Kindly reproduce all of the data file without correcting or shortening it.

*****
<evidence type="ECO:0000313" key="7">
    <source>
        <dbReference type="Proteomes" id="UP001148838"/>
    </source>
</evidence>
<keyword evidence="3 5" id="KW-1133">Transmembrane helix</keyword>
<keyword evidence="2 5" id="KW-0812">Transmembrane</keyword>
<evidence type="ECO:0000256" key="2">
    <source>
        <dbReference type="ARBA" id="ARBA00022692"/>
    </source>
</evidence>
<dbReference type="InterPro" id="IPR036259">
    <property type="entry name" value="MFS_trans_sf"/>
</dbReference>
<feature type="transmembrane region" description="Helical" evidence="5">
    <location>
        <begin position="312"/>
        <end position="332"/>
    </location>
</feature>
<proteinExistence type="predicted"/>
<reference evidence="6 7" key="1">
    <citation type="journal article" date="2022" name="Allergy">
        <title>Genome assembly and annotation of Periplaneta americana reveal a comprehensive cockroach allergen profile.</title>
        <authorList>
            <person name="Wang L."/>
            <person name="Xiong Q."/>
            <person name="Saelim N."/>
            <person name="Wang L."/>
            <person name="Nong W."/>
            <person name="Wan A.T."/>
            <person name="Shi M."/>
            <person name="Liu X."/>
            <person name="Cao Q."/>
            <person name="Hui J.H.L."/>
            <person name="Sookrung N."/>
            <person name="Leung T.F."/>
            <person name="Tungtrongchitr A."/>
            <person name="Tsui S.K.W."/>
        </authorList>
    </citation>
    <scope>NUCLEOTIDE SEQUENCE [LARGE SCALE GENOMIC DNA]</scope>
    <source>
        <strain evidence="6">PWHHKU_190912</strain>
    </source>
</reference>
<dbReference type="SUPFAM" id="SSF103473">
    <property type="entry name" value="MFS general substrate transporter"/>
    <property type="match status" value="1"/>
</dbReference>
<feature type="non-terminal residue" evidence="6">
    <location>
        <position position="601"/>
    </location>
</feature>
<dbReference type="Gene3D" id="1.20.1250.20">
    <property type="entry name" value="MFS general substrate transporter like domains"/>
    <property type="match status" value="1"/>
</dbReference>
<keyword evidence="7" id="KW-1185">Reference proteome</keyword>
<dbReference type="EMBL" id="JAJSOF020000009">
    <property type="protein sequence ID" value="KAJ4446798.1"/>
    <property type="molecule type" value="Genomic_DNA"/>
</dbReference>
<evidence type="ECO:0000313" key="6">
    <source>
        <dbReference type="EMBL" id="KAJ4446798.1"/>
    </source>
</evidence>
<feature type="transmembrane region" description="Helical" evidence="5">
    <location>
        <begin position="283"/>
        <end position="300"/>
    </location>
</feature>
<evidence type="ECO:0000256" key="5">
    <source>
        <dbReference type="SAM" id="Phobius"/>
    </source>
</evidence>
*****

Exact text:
<evidence type="ECO:0000313" key="7">
    <source>
        <dbReference type="Proteomes" id="UP001148838"/>
    </source>
</evidence>
<keyword evidence="3 5" id="KW-1133">Transmembrane helix</keyword>
<keyword evidence="2 5" id="KW-0812">Transmembrane</keyword>
<evidence type="ECO:0000256" key="2">
    <source>
        <dbReference type="ARBA" id="ARBA00022692"/>
    </source>
</evidence>
<dbReference type="InterPro" id="IPR036259">
    <property type="entry name" value="MFS_trans_sf"/>
</dbReference>
<feature type="transmembrane region" description="Helical" evidence="5">
    <location>
        <begin position="312"/>
        <end position="332"/>
    </location>
</feature>
<proteinExistence type="predicted"/>
<reference evidence="6 7" key="1">
    <citation type="journal article" date="2022" name="Allergy">
        <title>Genome assembly and annotation of Periplaneta americana reveal a comprehensive cockroach allergen profile.</title>
        <authorList>
            <person name="Wang L."/>
            <person name="Xiong Q."/>
            <person name="Saelim N."/>
            <person name="Wang L."/>
            <person name="Nong W."/>
            <person name="Wan A.T."/>
            <person name="Shi M."/>
            <person name="Liu X."/>
            <person name="Cao Q."/>
            <person name="Hui J.H.L."/>
            <person name="Sookrung N."/>
            <person name="Leung T.F."/>
            <person name="Tungtrongchitr A."/>
            <person name="Tsui S.K.W."/>
        </authorList>
    </citation>
    <scope>NUCLEOTIDE SEQUENCE [LARGE SCALE GENOMIC DNA]</scope>
    <source>
        <strain evidence="6">PWHHKU_190912</strain>
    </source>
</reference>
<dbReference type="SUPFAM" id="SSF103473">
    <property type="entry name" value="MFS general substrate transporter"/>
    <property type="match status" value="1"/>
</dbReference>
<feature type="non-terminal residue" evidence="6">
    <location>
        <position position="601"/>
    </location>
</feature>
<dbReference type="Gene3D" id="1.20.1250.20">
    <property type="entry name" value="MFS general substrate transporter like domains"/>
    <property type="match status" value="1"/>
</dbReference>
<keyword evidence="7" id="KW-1185">Reference proteome</keyword>
<dbReference type="EMBL" id="JAJSOF020000009">
    <property type="protein sequence ID" value="KAJ4446798.1"/>
    <property type="molecule type" value="Genomic_DNA"/>
</dbReference>
<evidence type="ECO:0000313" key="6">
    <source>
        <dbReference type="EMBL" id="KAJ4446798.1"/>
    </source>
</evidence>
<feature type="transmembrane region" description="Helical" evidence="5">
    <location>
        <begin position="283"/>
        <end position="300"/>
    </location>
</feature>
<evidence type="ECO:0000256" key="5">
    <source>
        <dbReference type="SAM" id="Phobius"/>
    </source>
</evidence>